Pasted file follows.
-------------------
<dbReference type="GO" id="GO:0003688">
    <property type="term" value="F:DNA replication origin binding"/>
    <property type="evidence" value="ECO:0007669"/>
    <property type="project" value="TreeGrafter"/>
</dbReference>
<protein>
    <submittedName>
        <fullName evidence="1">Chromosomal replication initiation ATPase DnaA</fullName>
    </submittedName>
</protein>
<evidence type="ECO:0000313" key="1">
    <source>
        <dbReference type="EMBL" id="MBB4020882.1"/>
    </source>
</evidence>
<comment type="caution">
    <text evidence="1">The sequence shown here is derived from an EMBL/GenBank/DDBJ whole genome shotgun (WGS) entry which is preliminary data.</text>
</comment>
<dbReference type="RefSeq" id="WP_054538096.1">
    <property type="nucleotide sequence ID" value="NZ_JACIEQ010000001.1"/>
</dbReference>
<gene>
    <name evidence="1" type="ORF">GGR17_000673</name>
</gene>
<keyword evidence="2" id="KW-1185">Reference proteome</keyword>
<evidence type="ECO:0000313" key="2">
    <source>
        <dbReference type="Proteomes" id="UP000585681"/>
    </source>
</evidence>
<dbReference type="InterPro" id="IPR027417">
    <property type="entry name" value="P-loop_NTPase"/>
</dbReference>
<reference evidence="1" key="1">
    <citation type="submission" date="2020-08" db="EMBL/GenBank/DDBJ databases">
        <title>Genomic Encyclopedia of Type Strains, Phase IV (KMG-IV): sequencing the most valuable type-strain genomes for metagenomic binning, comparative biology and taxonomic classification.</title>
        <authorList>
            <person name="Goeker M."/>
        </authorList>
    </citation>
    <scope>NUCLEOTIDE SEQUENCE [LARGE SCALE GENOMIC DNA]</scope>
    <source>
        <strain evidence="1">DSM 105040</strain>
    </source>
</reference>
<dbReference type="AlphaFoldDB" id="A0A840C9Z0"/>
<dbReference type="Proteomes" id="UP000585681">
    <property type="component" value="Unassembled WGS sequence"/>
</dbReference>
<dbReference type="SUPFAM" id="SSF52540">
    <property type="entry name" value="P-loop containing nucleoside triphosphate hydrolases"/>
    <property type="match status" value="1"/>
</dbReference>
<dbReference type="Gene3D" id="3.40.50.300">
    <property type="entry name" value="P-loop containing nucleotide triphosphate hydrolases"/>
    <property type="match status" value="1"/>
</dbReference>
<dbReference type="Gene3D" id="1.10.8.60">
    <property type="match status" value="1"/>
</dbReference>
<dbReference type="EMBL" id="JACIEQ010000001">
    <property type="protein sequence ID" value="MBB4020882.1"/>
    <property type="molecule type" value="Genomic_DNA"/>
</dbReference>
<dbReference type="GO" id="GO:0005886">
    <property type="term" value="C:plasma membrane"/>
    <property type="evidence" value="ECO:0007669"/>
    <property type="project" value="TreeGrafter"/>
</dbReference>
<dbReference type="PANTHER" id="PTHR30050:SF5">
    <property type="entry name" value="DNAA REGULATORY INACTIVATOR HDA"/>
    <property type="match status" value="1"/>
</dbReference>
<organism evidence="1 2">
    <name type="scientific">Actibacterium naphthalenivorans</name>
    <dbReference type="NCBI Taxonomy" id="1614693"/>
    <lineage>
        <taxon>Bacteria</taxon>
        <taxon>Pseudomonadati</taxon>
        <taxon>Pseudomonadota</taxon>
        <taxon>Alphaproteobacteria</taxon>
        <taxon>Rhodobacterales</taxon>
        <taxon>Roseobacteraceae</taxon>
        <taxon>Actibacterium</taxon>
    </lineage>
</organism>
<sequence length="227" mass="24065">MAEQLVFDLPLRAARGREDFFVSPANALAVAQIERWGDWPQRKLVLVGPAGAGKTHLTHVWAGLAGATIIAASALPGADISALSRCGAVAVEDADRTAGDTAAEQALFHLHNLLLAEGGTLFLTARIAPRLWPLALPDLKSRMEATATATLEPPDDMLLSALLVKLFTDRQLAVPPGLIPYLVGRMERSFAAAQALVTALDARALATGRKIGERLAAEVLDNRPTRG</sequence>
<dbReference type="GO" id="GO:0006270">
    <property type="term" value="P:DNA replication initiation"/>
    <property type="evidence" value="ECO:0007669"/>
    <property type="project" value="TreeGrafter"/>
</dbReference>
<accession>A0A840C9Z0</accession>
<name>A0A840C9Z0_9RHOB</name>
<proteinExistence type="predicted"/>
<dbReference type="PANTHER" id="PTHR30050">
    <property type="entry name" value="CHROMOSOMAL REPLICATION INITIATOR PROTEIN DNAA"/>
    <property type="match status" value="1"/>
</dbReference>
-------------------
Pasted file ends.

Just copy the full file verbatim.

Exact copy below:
<dbReference type="GO" id="GO:0003688">
    <property type="term" value="F:DNA replication origin binding"/>
    <property type="evidence" value="ECO:0007669"/>
    <property type="project" value="TreeGrafter"/>
</dbReference>
<protein>
    <submittedName>
        <fullName evidence="1">Chromosomal replication initiation ATPase DnaA</fullName>
    </submittedName>
</protein>
<evidence type="ECO:0000313" key="1">
    <source>
        <dbReference type="EMBL" id="MBB4020882.1"/>
    </source>
</evidence>
<comment type="caution">
    <text evidence="1">The sequence shown here is derived from an EMBL/GenBank/DDBJ whole genome shotgun (WGS) entry which is preliminary data.</text>
</comment>
<dbReference type="RefSeq" id="WP_054538096.1">
    <property type="nucleotide sequence ID" value="NZ_JACIEQ010000001.1"/>
</dbReference>
<gene>
    <name evidence="1" type="ORF">GGR17_000673</name>
</gene>
<keyword evidence="2" id="KW-1185">Reference proteome</keyword>
<evidence type="ECO:0000313" key="2">
    <source>
        <dbReference type="Proteomes" id="UP000585681"/>
    </source>
</evidence>
<dbReference type="InterPro" id="IPR027417">
    <property type="entry name" value="P-loop_NTPase"/>
</dbReference>
<reference evidence="1" key="1">
    <citation type="submission" date="2020-08" db="EMBL/GenBank/DDBJ databases">
        <title>Genomic Encyclopedia of Type Strains, Phase IV (KMG-IV): sequencing the most valuable type-strain genomes for metagenomic binning, comparative biology and taxonomic classification.</title>
        <authorList>
            <person name="Goeker M."/>
        </authorList>
    </citation>
    <scope>NUCLEOTIDE SEQUENCE [LARGE SCALE GENOMIC DNA]</scope>
    <source>
        <strain evidence="1">DSM 105040</strain>
    </source>
</reference>
<dbReference type="AlphaFoldDB" id="A0A840C9Z0"/>
<dbReference type="Proteomes" id="UP000585681">
    <property type="component" value="Unassembled WGS sequence"/>
</dbReference>
<dbReference type="SUPFAM" id="SSF52540">
    <property type="entry name" value="P-loop containing nucleoside triphosphate hydrolases"/>
    <property type="match status" value="1"/>
</dbReference>
<dbReference type="Gene3D" id="3.40.50.300">
    <property type="entry name" value="P-loop containing nucleotide triphosphate hydrolases"/>
    <property type="match status" value="1"/>
</dbReference>
<dbReference type="Gene3D" id="1.10.8.60">
    <property type="match status" value="1"/>
</dbReference>
<dbReference type="EMBL" id="JACIEQ010000001">
    <property type="protein sequence ID" value="MBB4020882.1"/>
    <property type="molecule type" value="Genomic_DNA"/>
</dbReference>
<dbReference type="GO" id="GO:0005886">
    <property type="term" value="C:plasma membrane"/>
    <property type="evidence" value="ECO:0007669"/>
    <property type="project" value="TreeGrafter"/>
</dbReference>
<dbReference type="PANTHER" id="PTHR30050:SF5">
    <property type="entry name" value="DNAA REGULATORY INACTIVATOR HDA"/>
    <property type="match status" value="1"/>
</dbReference>
<organism evidence="1 2">
    <name type="scientific">Actibacterium naphthalenivorans</name>
    <dbReference type="NCBI Taxonomy" id="1614693"/>
    <lineage>
        <taxon>Bacteria</taxon>
        <taxon>Pseudomonadati</taxon>
        <taxon>Pseudomonadota</taxon>
        <taxon>Alphaproteobacteria</taxon>
        <taxon>Rhodobacterales</taxon>
        <taxon>Roseobacteraceae</taxon>
        <taxon>Actibacterium</taxon>
    </lineage>
</organism>
<sequence length="227" mass="24065">MAEQLVFDLPLRAARGREDFFVSPANALAVAQIERWGDWPQRKLVLVGPAGAGKTHLTHVWAGLAGATIIAASALPGADISALSRCGAVAVEDADRTAGDTAAEQALFHLHNLLLAEGGTLFLTARIAPRLWPLALPDLKSRMEATATATLEPPDDMLLSALLVKLFTDRQLAVPPGLIPYLVGRMERSFAAAQALVTALDARALATGRKIGERLAAEVLDNRPTRG</sequence>
<dbReference type="GO" id="GO:0006270">
    <property type="term" value="P:DNA replication initiation"/>
    <property type="evidence" value="ECO:0007669"/>
    <property type="project" value="TreeGrafter"/>
</dbReference>
<accession>A0A840C9Z0</accession>
<name>A0A840C9Z0_9RHOB</name>
<proteinExistence type="predicted"/>
<dbReference type="PANTHER" id="PTHR30050">
    <property type="entry name" value="CHROMOSOMAL REPLICATION INITIATOR PROTEIN DNAA"/>
    <property type="match status" value="1"/>
</dbReference>